We've seen Yahoo recently change its logo and now it is Microsoft's turn, the Redmond-based giant has just unveiled a redesigned Bing logo. The new Bing logo throws its older curly blue logo for a more modern, yellow look.
Microsoft's Lawrence Ripsher, a design lead for Bing's User Experiences, said during an interview with The Verge: "The logo, obviously, is a big deal for us, a lot more angular and fresh and sharper than we've used in the past. Bing has typically been kind of curly, softer, so this fits much more with the modern kind of approach we've taken on some of the other logos."
Google acquired Snapseed close to a year ago, and it looks like the Mountain View-based giant is finally using its acquisition by adding some photo editing tools based off of Snapseed's technology.
You can use these photo editing tools by looking at one of your photos in a lightbox in Google+ and clicking the new "Edit" button above the image which will then display a sidebar with a bunch of options. These tools give you the ability to adjust, crop, rotate, add borders, selectively adjust, tilt-shift, apply several filters and more.
Once you've finished editing your photo, you can either save it or replace the original, if you've made a mistake, you can revert the changes and go back to the original photo. The new Snapseed-like tools should have rolled out to most Google+ users, but if you can't see them yet, give it another couple of days.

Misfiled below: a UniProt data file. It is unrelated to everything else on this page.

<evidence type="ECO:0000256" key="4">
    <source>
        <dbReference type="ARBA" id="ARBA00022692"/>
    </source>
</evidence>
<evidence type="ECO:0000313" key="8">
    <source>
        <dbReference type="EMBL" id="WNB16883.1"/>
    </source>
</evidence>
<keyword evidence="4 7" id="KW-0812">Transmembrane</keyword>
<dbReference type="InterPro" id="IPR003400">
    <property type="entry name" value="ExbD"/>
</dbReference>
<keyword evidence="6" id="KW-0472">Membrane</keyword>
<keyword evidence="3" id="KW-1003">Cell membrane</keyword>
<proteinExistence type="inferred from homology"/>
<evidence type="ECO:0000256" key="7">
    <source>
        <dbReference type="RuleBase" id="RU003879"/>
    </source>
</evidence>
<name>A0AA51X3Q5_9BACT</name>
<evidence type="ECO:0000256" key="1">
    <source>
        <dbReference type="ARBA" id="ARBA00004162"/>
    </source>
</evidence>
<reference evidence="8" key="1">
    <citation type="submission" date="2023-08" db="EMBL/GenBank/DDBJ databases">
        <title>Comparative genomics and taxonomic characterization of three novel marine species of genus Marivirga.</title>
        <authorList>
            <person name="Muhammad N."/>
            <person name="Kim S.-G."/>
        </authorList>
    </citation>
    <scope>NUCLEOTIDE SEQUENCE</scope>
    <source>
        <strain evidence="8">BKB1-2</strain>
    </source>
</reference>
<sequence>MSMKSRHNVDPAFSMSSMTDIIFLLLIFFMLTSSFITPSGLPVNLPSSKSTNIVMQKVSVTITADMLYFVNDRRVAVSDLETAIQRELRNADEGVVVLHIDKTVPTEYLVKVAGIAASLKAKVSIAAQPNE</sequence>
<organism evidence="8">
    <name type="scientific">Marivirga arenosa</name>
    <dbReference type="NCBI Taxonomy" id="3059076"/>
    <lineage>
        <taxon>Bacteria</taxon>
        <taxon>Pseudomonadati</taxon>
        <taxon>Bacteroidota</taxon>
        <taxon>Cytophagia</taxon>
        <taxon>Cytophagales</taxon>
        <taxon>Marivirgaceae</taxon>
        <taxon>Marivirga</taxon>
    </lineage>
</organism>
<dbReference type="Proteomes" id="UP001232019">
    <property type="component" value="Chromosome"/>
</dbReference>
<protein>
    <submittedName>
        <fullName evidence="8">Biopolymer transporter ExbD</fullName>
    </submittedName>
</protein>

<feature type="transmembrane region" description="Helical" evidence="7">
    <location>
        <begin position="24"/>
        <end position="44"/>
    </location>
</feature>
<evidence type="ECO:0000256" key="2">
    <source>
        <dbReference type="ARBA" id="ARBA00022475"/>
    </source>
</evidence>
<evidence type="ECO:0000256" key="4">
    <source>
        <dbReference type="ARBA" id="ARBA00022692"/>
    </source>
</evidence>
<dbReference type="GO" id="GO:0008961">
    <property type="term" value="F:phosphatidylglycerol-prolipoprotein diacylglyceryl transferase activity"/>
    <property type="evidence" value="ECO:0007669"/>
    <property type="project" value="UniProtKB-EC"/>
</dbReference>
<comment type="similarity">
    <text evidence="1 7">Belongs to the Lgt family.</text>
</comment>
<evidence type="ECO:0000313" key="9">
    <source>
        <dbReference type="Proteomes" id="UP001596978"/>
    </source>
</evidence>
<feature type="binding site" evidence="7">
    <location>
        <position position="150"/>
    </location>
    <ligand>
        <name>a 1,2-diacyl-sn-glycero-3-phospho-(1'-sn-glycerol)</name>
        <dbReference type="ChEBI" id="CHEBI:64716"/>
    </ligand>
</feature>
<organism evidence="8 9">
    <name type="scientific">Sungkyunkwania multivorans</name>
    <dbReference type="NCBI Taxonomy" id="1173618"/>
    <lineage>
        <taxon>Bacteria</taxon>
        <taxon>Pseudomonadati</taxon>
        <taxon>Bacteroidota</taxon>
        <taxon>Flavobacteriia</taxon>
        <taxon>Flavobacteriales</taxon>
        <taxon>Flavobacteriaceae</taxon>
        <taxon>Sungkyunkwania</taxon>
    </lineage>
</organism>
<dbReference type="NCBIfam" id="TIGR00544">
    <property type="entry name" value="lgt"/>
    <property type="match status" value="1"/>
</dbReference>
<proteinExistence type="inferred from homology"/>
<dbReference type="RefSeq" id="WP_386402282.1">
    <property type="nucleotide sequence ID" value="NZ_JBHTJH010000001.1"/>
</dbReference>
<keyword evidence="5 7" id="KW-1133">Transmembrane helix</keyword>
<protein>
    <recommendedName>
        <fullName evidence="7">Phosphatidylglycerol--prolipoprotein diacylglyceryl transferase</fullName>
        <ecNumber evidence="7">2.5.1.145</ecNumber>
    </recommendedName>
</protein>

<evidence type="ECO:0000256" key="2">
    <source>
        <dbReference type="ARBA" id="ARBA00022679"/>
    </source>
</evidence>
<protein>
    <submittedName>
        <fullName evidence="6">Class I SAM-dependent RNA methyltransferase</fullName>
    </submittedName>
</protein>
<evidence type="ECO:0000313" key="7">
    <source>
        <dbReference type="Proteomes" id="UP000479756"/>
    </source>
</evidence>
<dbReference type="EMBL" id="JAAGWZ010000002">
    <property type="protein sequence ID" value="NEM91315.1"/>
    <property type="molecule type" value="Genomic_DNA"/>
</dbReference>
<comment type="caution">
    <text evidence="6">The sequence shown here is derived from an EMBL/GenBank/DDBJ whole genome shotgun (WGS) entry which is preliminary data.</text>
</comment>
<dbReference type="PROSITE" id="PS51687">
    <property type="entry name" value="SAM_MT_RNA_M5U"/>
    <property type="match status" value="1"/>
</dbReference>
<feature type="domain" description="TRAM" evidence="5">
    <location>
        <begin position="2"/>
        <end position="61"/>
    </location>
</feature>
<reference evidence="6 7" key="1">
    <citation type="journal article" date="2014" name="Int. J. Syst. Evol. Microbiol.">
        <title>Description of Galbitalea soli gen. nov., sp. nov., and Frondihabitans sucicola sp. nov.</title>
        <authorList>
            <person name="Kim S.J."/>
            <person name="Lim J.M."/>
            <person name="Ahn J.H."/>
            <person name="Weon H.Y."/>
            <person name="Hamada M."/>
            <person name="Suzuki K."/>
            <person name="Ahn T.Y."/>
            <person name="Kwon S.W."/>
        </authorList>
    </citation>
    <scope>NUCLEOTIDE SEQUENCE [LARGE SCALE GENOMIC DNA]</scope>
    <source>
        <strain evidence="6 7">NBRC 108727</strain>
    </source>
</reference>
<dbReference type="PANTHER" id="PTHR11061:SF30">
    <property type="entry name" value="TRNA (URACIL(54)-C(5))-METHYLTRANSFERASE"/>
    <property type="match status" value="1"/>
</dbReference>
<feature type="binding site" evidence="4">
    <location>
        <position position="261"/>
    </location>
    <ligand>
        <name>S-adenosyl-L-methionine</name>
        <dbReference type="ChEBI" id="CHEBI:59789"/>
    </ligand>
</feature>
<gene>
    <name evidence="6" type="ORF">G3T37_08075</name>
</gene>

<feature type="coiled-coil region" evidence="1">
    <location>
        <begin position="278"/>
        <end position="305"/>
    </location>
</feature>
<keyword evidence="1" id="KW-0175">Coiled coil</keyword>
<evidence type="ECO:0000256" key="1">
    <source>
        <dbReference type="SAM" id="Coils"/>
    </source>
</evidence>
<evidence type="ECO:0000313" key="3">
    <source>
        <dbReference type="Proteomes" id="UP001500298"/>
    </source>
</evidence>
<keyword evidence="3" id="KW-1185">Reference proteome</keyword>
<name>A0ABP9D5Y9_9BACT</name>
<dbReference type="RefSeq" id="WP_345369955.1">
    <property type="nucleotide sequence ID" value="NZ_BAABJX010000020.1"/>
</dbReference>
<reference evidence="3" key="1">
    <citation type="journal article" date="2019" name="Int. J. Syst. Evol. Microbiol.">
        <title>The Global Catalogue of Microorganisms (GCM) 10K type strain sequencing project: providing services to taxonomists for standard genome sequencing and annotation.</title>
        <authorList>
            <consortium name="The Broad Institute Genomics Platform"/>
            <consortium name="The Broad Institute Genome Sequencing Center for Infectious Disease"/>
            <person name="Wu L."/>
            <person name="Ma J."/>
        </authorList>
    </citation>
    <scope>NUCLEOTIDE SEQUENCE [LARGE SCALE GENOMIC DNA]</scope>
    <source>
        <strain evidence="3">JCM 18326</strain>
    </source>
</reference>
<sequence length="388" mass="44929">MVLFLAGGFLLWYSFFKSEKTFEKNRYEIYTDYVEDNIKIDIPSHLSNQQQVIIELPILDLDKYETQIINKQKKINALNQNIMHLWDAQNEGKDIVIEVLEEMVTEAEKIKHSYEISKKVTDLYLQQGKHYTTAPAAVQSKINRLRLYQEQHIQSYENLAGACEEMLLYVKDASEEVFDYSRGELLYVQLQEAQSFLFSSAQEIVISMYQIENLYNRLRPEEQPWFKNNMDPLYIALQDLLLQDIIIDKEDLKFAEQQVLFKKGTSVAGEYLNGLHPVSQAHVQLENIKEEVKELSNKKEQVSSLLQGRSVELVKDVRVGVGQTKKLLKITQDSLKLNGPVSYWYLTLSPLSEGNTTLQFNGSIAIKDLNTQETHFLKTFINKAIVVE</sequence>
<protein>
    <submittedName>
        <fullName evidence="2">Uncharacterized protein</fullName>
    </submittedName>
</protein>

Google did something great for the United States when they decided to make the Moto X smartphone on US soil, but now anyone in the world can visit the factory that Google's latest smartphone is made in.
The Mountain View-based everything giant opened the doors to its Moto X factory in Fort Worth, Texas, unveiling a bunch of 360-degree panoramic images of the Flextronics factory that pumps out over 100,000 Moto X smartphones each and every week. Sensitive information is of course blurred out, but you can still check out the factory which looks quite cool.
The images coming in from Google's Trekker backpack loan program are simply breathtaking. Adventurers, historians, and people from all over the world are taking advantage of the company's generosity and are capturing Street View-like images of some of the most spectacular and amazing places on earth.
Today, Google added images from the 800-year-old Wieliczka Salt Mine in Wieliczka, Poland, to the company's Street View product in Google Maps. The imagery is part of the company's UNESCO World Heritage series and takes us inside the 187 mile long, 1,000 foot deep salt mine. The imagery that has been posted includes three hand carved full-size chapels and a massive cathedral that is carved from the natural gray salt deposits.